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Ochres essay
Choreographed by Stephen Page and Bernadette Walong for Bangarra Dance Theatre, Ochres is a work in four parts. It premiered in Sydney in 1995 and then toured extensively. It explores the mystical significance of ochre, and is inspired by its spiritual and medicinal power. After a prologue the work's four parts are: Yellow, Black, Red and White.

Yellow: I believe the landscape to be Mother. Its flowing rivers she cleanses in, the yellow ochre she dresses in, the sun and seasons she nourishes gathering, nesting and birthing along her travels. Black: An ash storm has blown over, the call and pain of initiation can only be viewed from a distance ... Men's Business. Red: Custom, Law and Values placed on the relationships between women and men who have been on a path of change since time began. In each of these relationships: the youth, the obsession, the poison, the pain, there is struggle. White: At dawn Mother Earth yawns, her call engulfs the white ochre spirits to spiritually bathe them in preparation for the day's journey. Dancers who performed in early productions of Ochres include Albert David, Gary Lang, Marilyn Miller, Djakapurra Munyarryun, Russell Page, Kirk Page, Jan Pinkerton, Frances Rings, Gina Rings and Bernadette Walong. Music was composed by David Page, lighting was by Jo Mercurio, and costume design was by Jennifer Irwin. http://www.australiadancing.org/subjects/2441.html

Aboriginal people throughout Australia have always used ochre for ceremonial body painting, traditional rituals & as a paint for artefacts & message diagrams associated with their nomadic lifestyle.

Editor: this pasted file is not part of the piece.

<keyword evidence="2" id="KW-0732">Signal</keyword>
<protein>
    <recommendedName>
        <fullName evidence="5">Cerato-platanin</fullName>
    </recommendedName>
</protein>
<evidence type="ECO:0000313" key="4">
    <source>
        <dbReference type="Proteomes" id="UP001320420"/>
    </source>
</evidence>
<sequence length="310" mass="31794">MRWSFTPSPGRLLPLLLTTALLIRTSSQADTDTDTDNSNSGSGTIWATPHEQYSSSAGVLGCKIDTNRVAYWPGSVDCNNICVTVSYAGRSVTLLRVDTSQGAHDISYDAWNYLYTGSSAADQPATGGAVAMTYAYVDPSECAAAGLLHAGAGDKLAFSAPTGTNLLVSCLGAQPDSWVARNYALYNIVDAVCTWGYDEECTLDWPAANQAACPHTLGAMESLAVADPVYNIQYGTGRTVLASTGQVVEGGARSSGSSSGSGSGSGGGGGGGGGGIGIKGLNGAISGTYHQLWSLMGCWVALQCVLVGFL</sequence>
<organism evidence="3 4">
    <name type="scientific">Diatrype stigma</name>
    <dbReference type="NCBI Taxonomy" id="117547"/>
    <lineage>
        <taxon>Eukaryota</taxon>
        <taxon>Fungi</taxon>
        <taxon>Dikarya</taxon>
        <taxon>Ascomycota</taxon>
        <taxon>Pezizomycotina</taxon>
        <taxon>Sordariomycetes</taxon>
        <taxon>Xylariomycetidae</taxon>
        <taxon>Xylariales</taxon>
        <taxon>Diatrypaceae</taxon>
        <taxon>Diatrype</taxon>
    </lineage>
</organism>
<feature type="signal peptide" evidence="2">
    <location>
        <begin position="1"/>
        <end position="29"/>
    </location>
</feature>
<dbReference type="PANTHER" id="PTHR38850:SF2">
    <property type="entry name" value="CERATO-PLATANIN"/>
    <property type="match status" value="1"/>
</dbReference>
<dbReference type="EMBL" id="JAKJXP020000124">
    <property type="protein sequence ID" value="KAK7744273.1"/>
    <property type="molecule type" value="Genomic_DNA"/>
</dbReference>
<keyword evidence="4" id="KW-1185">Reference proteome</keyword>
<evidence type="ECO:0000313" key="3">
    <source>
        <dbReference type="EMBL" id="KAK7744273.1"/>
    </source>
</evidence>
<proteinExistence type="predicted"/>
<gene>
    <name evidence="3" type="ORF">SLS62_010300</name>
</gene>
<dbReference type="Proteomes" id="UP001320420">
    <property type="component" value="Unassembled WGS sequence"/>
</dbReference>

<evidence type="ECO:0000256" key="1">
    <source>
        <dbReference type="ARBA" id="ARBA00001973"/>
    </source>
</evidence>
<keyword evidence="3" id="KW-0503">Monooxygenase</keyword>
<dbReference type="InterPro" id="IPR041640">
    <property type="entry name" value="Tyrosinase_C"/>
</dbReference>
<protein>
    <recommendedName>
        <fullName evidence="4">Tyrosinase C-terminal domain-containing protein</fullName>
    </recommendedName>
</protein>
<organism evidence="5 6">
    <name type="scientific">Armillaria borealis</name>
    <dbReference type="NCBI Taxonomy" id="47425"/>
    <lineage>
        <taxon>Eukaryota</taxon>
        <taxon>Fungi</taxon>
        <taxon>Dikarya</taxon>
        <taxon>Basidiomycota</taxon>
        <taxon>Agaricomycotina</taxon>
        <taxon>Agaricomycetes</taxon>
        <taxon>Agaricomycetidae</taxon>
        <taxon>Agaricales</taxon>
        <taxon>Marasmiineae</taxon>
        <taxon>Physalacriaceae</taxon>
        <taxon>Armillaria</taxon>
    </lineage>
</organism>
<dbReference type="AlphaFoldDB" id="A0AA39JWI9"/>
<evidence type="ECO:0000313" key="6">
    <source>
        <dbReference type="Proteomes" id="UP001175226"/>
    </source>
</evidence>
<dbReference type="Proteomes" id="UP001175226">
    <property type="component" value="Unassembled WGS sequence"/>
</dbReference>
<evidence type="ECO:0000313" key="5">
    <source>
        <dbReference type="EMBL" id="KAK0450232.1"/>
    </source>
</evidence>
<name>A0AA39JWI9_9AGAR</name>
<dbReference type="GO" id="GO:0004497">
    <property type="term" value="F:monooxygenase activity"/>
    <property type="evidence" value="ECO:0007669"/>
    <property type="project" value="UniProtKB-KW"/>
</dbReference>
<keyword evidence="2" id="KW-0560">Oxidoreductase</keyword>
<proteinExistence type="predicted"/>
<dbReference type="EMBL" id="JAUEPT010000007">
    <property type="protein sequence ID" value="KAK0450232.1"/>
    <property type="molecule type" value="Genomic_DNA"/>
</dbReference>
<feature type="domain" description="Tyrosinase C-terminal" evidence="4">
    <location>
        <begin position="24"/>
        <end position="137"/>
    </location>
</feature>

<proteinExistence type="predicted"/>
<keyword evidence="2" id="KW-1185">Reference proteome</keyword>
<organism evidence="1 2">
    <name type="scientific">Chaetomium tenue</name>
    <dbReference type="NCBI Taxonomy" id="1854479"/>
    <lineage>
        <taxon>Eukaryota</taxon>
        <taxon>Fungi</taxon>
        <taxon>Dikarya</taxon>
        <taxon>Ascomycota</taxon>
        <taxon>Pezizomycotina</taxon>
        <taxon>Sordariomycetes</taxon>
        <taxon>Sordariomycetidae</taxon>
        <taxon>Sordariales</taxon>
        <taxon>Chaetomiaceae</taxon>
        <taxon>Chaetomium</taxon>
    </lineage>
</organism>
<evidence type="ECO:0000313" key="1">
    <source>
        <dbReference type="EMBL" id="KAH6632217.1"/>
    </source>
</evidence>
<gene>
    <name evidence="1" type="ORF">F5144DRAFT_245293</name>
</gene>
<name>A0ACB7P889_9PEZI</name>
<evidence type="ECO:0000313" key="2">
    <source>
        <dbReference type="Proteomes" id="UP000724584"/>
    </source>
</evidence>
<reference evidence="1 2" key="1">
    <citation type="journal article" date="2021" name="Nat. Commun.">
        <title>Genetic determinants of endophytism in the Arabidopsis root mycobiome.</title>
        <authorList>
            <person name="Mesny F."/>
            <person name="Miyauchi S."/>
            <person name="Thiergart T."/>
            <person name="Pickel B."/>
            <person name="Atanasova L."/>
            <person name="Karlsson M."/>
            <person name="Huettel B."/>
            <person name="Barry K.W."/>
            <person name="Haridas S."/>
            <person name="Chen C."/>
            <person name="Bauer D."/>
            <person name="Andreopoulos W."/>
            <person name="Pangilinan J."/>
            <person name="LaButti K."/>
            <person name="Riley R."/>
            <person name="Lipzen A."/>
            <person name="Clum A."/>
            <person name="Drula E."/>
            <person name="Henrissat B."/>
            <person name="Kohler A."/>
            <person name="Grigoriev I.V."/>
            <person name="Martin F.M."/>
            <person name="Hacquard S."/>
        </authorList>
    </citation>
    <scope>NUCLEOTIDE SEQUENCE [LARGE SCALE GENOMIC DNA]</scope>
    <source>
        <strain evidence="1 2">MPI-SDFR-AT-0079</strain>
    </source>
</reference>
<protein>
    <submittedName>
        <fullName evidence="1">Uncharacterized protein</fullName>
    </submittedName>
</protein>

The first Australian Aboriginal art collected by European people was in the form of ochre on eucalyptus bark, long before the use of canvas & linen & acrylic paints. The artists of the Kimberley region of Western Australia have carried on the tradition, using natural ochres/earth pigments for artworks now represented in modern homes & institutions worldwide.

The collection & preparation of the raw ochre is incredibly time consuming, & the blending of a myriad of colours for the depiction of the landscape artworks indicative of the Kimberley area requires knowledge & dedication. Natural Ochre pigment is found in many different colours throughout the world; however, the basic colours in the Kimberley region are red, black, yellow, brown & white. The artists are able to blend these pigments to make all the other colours required for the artwork. Some ochre is heated up, with the varying temperatures resulting in the depth of colour achieved.

Once ground & prepared, the ochre is mixed with a binder & the artist is ready to commence painting. In the early days, commercial binders were not available, & the original ochre painters used many natural binders such as garliwun (tree resin), bush honey, egg yolks & kangaroo blood.

The thickness of the palette of the ochre used is dependent upon the desired result of the artwork. Some artists favour thick palette ochre showing a great deal of “grain”, others a finely powdered ochre to achieve a translucent effect. The original ochre Masters would prepare the canvas with ochre, leave to dry & then rub back with a flat stone to achieve extremely minimal ochre imaging. The ochre, being a natural pigment, is not affected by direct light, is extremely durable in all temperatures & climates.

The acquisition of a work executed in ochre medium ensures the purchaser of a Traditional, enduring & very special part of Aboriginal Culture.

The History of Ochre

The history of the use of ochre is fascinating. Ochre was one of the first pigments to be used by human beings. Pieces of haematite (a compact form of iron oxide), worn down as though they had been used as crayons, have been found at 300,000 year old sites in France & Czechoslovakia. Ochre natural earth pigments are evidenced all over the world. The oldest...
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